- Title: IVORY COAST: Historic vote begins
- Date: 1st November 2010
- Summary: ABIDJAN, IVORY COAST (OCTOBER 31, 2010) (REUTERS) PEOPLE QUEUING OUTSIDE LYCEE TECHNIQUE VOTING AGENT GUIDING PEOPLE PEOPLE WALKING ON STREET ARRIVING AT POLLING STATION PEOPLE QUEUING, CROWD WAITING OUTSIDE POLLING STATION (SOUNBDITE) (French) KWASI CEDRIC KWAME, VOTER, SAYING: "Yes it's a historic moment, we have been waiting for this for a long time, and thank God the moment has arrived. No matter how long it takes, we will wait here to be able to vote." Reporter asking: How do you think voting will go? "Yes, it will all go all right because I already see people are queuing in an orderly fashion and people are happy, smiling. Everything will go all right." ELECTORAL AGENTS OUTSIDE TECHNICAL SCHOOL BEING BRIEFED BY A COLLEAGUE (SOUNDBITE) (French) GEDE BREDGI, VOTER, SAYING: "After 8 years of waiting, I think today it's happening. Everybody is ready to go to elections and I think it will all go ok." Reporter asks: are you worried about the results, if they will be accepted or not? "No, the results will be accepted, anyway we are forced to accept the results because that's what a democracy is." CROWDS WAITING OUTSIDE POLLING STATION PEOPLE WAITING WITH POLICEMAN IN FOREGROUND PEOPLE WALKING TOWARDS POLLING STATION RIVIERA GOLF PRIMARY SCHOOL POLLING STATION, ABIDJAN, IVORY COAST (OCTOBER 31, 2010) (REUTERS) UNITED NATIONS OBSERVERS AT POLLING STATION WHERE INCUMBENT PRESIDENT LAURENT GBAGBO WILL VOTE CROWDS WAITING OUTSIDE POLLING STATION POLLING AGENTS CARRYING ELECTORAL BOXES AND EQUIPMENT WALKING POLLING AGENT INSTALLING THE BALLOT BOXES VOTING BULLETINS BEING SET UP PEOPLE QUEUING TO VOTE ELECTORAL CARD IN SOMEONE'S HAND MORE OF VOTERS QUEUING
- Embargoed: 16th November 2010 12:00
- Topics: Domestic Politics
- Reuters ID: LVABYG2JP90AR7LB5T3MYZN5P484
- Story Text: Voters queue across Ivory Coast to partake in historic presidential poll as final preparations are underway at polling station where incumbent president Laurent Gbagbo will vote.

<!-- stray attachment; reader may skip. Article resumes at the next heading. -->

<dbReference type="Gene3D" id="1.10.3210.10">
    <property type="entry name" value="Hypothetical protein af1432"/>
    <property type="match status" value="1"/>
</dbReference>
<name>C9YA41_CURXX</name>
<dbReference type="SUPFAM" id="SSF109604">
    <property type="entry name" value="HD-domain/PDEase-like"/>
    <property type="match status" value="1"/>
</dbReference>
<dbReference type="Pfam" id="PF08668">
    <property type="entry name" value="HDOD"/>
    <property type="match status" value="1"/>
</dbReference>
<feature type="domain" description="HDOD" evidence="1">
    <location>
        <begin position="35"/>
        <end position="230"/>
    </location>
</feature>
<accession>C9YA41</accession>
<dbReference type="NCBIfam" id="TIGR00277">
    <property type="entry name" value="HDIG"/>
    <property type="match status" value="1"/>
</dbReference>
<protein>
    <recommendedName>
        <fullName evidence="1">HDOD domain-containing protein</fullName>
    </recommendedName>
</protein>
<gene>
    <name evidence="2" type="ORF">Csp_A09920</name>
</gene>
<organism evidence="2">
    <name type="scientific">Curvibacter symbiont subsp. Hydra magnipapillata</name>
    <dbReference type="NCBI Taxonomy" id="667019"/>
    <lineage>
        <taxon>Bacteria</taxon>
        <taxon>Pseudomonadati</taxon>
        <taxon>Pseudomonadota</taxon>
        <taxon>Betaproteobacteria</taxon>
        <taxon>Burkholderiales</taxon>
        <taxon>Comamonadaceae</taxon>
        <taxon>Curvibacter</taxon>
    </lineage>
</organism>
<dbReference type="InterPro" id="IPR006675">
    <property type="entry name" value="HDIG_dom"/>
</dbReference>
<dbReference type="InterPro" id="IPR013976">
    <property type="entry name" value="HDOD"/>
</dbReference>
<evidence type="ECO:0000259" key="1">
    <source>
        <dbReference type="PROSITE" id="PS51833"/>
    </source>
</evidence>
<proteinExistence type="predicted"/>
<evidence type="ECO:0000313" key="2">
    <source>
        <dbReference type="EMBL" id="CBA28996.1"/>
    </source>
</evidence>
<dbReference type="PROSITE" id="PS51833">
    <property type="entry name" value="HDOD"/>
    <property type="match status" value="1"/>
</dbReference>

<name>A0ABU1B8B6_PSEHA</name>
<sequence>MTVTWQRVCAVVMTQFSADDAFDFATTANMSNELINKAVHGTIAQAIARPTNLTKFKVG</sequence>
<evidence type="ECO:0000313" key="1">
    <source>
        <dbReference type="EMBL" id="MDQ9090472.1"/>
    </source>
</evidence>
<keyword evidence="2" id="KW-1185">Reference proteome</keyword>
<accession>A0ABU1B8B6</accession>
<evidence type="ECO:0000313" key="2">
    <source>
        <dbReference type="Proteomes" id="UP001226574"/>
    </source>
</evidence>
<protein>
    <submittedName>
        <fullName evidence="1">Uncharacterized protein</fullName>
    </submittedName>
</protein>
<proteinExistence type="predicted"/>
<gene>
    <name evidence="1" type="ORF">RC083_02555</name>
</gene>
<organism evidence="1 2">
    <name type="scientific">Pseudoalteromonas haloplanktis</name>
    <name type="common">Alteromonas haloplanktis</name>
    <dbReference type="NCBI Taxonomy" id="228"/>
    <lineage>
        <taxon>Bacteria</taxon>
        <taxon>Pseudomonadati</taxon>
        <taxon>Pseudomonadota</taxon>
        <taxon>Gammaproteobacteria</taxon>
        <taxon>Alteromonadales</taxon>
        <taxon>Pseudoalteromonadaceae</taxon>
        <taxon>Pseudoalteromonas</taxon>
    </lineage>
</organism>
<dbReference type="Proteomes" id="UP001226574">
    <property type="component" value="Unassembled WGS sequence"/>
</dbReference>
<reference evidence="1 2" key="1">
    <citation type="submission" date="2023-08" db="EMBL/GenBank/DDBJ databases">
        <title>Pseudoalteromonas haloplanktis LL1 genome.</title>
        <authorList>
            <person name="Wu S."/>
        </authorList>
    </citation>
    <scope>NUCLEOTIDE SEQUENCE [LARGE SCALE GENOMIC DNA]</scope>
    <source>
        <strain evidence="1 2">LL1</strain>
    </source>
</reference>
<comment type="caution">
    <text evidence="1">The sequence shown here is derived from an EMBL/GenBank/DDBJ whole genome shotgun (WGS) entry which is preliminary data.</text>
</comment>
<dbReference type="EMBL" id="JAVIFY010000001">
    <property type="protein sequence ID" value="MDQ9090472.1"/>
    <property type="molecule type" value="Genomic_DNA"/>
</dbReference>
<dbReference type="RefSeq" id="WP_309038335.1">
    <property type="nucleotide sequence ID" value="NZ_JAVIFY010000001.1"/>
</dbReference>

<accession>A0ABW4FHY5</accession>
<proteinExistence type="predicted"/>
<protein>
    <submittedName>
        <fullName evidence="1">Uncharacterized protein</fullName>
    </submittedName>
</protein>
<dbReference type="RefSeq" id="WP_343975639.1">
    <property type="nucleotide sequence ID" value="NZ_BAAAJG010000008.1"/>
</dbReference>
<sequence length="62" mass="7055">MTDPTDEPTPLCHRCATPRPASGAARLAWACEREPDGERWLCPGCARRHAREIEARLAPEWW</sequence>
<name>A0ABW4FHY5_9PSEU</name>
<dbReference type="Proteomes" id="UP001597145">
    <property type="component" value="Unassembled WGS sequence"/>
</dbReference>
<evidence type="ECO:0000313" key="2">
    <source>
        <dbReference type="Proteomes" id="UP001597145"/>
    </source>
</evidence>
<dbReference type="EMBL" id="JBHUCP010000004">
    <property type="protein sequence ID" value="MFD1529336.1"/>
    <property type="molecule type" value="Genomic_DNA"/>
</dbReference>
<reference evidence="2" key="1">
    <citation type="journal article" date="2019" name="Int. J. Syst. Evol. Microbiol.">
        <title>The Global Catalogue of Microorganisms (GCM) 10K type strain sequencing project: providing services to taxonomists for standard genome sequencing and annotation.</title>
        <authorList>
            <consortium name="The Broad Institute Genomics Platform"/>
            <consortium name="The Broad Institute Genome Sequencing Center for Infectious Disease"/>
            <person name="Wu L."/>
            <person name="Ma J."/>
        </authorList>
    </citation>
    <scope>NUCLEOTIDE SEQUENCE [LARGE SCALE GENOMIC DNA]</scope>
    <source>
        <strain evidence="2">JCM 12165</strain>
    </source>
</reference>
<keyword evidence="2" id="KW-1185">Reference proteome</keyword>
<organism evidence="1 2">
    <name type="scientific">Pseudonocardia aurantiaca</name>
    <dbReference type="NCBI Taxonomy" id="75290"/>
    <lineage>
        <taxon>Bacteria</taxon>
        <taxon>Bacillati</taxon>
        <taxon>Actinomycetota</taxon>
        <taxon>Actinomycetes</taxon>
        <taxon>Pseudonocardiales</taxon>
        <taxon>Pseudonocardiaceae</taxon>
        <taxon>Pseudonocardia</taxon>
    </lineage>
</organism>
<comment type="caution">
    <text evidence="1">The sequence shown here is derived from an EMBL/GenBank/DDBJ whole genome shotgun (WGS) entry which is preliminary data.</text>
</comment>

Ivory Coast finally held a long-delayed presidential election on Sunday (October 31) that is meant to reunite a nation split in two by war. It is hoped that the outcome will re-launch West Africa's former star economy.
The polls have been postponed six times in a five year wrangle between political rivals and former rebels. Some 5.7 million people were set to decide who will run the world's top cocoa producer.
While voting had begun in some parts of the country, long queues formed outside a number of polling stations, where election officials were still setting up at the time voting had been due to start at 0700 GMT.
"It's a historic moment, we have been waiting for this for a long time, and thank God the moment has arrived. No matter how long it takes, we will wait here to be able to vote," said Kwasi Cedric Kwame, a queuing voter from Abidjan.
"It will all go all right because I already see people are queuing in an orderly fashion and people are happy, smiling. Everything will go all right," Kwame added.
Organisers raced against time to sort those eligible to vote and manage security alongside distribution of voting cards and training of over 60,000 poll workers.
Incumbent president Laurent Gbagbo's main rivals are Henri Konan Bedie, a former president ousted in a 1999 coup, and Alassane Ouattara, a former prime minister and IMF official.
Partly owing to the regional and ethnic support bases of the three main candidates, outright victory is unlikely in the first round of voting, a runoff may be held on November 28.
Most analysts following the election in the former French colony make Gbagbo the favourite to win a runoff against his rivals.
Campaigning has largely been peaceful and the rhetoric less heated than anticipated. But there are still fears that the compromises reached to agree on an election date and voting procedures could be tested once results are announced.
Prime Minister Guillaume Soro on Saturday (October 30) called on all the candidates to accept the results. At least one voters believe they will be accepted.
"The results will be accepted, anyway we are forced to accept the results because that's what a democracy is," said voter Gede Bredgi.
At the Rivera Gold primary school in Abidjan, where President Laurent Gbagbo was to vote preparations were still underway at 0700 GMT.
Crowds of people waited outside for the polls to open and Gbagbo to arrive.
Polls were to close at 1700 GMT and ballots counted in over 20,000 polling stations across the country to allow for preliminary result announcements within three days.
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